Category Archives: election law biz

Very Sad News: Gerry Hebert Has Passed Away

Leading voting rights litigator and champion, and overall mensch, Gerry Hebert has passed away. (I had mentioned on this blog his illness last May and was glad to have had a chance to talk to him and learn how much he appreciated hearing from everyone during his illness.)

Here’s the Campaign Legal Center notice, where Gerry worked after a career that included both the DOJ and his work as a private attorney as “the Bailout King”):

Today, the democracy community lost one of its greatest leaders, J. Gerald (Gerry) Hebert, a fierce defender of voting rights and a titan of election law. Our thoughts today are with Gerry’s wife, Victoria, his children and grandchildren, and the many friends and colleagues who adored him.  

Gerry served as the executive director of CLC from 2004-2018, retiring from the organization in 2021. Under his leadership, CLC expanded its litigation practice and grew its staff and resources to increase the organization’s ability to advocate on behalf of voters.  

Gerry was deeply committed to mentoring young lawyers. In addition to serving as an adjunct professor of law at Georgetown University Law Center, he built a robust intern program at CLC that continues today. In 2015, Gerry also led CLC in creating the Voting Rights Institute (VRI), a partnership with the American Constitution Society and Georgetown Law. The institute provides opportunities for law students and graduates to learn how to litigate voting rights cases.  

Gerry Hebert speaking with the Capitol Building in the background

Gerry Hebert speaking in front of the U.S. Capitol Building on June 24, 2009.

Gerry’s arrival at CLC in 2004 was preceded by an illustrious career at the U.S. Department of Justice (DOJ), where he served as Acting Chief, Deputy Chief, and Special Litigation Counsel in the Voting Section of the Civil Rights Division. While at the DOJ, Gerry served as the lead attorney in numerous voting rights and redistricting lawsuits, including several cases decided by the U.S. Supreme Court.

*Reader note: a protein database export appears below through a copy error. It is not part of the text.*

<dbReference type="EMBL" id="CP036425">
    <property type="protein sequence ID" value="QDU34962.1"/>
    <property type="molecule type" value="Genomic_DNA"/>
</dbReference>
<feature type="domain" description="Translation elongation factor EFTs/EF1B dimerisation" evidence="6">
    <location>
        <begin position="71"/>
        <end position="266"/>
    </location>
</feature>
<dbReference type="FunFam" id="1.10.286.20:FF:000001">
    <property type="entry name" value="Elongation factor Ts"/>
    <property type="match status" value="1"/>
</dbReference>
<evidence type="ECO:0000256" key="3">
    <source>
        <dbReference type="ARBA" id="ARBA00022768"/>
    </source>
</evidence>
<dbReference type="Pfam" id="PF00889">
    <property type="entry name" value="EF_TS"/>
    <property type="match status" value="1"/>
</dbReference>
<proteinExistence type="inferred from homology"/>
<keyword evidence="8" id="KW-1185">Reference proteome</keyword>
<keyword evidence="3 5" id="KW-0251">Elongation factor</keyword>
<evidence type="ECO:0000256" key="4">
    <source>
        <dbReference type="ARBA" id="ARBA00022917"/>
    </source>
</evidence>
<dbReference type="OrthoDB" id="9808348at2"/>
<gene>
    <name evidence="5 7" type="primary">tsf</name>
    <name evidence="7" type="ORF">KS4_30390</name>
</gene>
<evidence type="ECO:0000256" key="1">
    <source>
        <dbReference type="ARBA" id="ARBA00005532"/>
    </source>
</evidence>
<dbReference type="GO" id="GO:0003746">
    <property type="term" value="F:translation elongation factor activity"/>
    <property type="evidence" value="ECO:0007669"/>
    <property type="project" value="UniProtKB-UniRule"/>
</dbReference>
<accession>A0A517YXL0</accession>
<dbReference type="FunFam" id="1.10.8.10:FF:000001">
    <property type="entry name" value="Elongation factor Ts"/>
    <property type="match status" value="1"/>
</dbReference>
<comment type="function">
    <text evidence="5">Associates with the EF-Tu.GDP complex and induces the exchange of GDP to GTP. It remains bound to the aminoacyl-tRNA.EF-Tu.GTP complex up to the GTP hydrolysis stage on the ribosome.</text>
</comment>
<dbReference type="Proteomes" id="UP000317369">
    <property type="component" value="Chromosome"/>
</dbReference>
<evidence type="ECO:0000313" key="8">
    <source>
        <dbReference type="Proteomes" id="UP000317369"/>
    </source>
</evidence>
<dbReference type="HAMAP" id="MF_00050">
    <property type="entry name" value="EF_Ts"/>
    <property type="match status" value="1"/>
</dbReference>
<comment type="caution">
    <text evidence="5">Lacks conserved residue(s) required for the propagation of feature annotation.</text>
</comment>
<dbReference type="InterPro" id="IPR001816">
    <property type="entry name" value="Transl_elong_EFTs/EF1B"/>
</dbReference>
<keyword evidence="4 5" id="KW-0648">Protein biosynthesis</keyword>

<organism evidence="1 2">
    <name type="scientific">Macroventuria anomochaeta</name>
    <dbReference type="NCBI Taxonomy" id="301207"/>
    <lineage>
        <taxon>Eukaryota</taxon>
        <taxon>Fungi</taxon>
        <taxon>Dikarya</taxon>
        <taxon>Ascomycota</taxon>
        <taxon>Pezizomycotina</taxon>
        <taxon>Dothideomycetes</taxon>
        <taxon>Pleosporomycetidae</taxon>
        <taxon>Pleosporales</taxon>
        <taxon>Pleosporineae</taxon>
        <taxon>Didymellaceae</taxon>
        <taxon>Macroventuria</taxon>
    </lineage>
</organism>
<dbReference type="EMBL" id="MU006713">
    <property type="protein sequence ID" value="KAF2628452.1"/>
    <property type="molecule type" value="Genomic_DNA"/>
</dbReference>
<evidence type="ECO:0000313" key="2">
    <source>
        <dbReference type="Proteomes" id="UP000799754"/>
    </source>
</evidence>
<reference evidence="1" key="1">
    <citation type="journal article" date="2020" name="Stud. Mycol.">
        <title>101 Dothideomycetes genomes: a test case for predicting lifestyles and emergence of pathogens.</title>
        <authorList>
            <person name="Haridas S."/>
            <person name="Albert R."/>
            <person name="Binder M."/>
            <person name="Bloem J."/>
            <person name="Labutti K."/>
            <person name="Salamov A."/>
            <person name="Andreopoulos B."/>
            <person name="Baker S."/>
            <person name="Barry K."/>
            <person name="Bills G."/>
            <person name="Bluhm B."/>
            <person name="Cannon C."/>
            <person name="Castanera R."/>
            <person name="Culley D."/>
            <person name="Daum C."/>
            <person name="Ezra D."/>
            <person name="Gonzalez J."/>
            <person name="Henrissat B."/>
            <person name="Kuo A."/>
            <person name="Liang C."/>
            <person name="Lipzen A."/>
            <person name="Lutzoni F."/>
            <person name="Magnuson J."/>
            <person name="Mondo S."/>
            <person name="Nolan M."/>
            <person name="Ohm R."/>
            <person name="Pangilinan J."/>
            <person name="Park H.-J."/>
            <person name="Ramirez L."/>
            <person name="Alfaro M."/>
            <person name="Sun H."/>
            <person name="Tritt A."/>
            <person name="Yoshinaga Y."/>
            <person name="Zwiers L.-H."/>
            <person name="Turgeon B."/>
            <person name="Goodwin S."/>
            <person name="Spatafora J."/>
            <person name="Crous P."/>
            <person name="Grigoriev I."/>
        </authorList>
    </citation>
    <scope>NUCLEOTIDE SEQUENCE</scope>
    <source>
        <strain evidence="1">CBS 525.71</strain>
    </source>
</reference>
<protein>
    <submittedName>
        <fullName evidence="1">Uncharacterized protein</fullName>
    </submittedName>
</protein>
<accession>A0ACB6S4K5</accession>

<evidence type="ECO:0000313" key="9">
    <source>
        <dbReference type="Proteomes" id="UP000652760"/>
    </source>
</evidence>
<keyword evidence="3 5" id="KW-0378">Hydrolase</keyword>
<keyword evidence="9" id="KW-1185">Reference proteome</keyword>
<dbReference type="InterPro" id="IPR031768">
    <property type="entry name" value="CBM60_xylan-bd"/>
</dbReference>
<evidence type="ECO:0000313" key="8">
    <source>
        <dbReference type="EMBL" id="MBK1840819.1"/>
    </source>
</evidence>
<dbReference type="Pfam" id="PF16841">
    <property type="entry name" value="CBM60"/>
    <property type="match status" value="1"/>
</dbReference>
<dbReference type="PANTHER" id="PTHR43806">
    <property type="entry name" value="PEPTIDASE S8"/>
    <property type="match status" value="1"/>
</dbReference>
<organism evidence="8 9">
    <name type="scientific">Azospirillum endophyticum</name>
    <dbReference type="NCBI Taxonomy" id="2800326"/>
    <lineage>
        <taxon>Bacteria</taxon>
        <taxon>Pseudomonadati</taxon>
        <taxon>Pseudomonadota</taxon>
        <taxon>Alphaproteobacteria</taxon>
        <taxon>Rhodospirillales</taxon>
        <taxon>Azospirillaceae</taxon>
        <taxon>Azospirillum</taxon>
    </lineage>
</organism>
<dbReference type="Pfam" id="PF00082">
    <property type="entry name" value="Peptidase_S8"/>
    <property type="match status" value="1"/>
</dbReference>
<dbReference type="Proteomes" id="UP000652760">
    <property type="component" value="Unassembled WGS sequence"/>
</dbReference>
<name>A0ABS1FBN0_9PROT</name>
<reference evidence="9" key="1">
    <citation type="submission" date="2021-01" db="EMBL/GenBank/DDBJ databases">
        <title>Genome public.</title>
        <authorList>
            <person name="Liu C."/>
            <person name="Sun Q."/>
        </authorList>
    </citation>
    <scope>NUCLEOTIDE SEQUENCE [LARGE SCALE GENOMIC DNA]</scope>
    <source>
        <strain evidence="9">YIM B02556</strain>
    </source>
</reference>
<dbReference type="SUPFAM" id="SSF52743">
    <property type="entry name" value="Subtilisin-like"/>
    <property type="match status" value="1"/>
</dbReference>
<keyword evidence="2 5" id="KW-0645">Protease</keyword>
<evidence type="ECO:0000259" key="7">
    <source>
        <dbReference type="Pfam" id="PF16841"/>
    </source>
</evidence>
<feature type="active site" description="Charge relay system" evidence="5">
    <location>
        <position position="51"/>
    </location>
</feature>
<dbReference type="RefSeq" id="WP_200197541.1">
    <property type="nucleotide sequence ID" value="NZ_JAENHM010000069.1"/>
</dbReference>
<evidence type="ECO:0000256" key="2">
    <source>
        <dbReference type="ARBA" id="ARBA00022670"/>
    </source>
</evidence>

CLC is profoundly grateful to Gerry for his service to American democracy, to voters, and to CLC and its mission. His legacy will continue to live on through the many students and colleagues he has trained to fight on behalf of voters.  

CLC staff will remember Gerry fondly for his wonderfully unique sense of humor and wit, his enthusiasm for life, his love of the law, his taste in wine, his ability to tell a great story, his musical talent, his dedication to his family, and his lifelong commitment to justice and equality.   

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“Scoop: Why Biden’s team soured on Dems’ election lawyer”


The big picture: The split between Biden’s team and Elias — who had represented the DNC since 2009 — reflects a larger fight within the party on the best legal approach to expand and protect voting rules.

  • Elias argues Democrats should be fighting on every possible front — filing a flurry of lawsuits and exerting public pressure through the media.
  • Biden’s team, long guided by lawyer Bob Bauer, is concerned that while Elias’ approach may be emotionally satisfying and make for good headlines, it can backfire with the current conservative makeup of the judiciary.
  • The president’s team wants to be more selective in picking legal fights, especially going into a 2024 election that could be especially litigious.

The intrigue: Beyond the philosophical disagreements, Biden’s team became fed up with Elias during the first two years of the administration.

  • Elias often did not consult the DNC or the White House before filing lawsuits affecting voting rights and election laws in key states and at times disregarded their concerns with cases, Democrats familiar with the internal deliberations said.
  • Biden officials found out Elias had filed some lawsuits only when he announced them — often on MSNBC or Twitter….
  • Zoom in: Bauer and Elias faced off last year during the negotiations on strengthening the Electoral Count Act, the law that Donald Trump tried to get Mike Pence to exploit on Jan. 6, 2021.
  • Bauer had helped craft the bipartisan bill behind the scenes.
  • Elias was openly critical of the proposed bill, writing: “Lacking precision in critical areas, the bill feels less like the product of legislative compromise and more like something constructed in a law school faculty lounge.”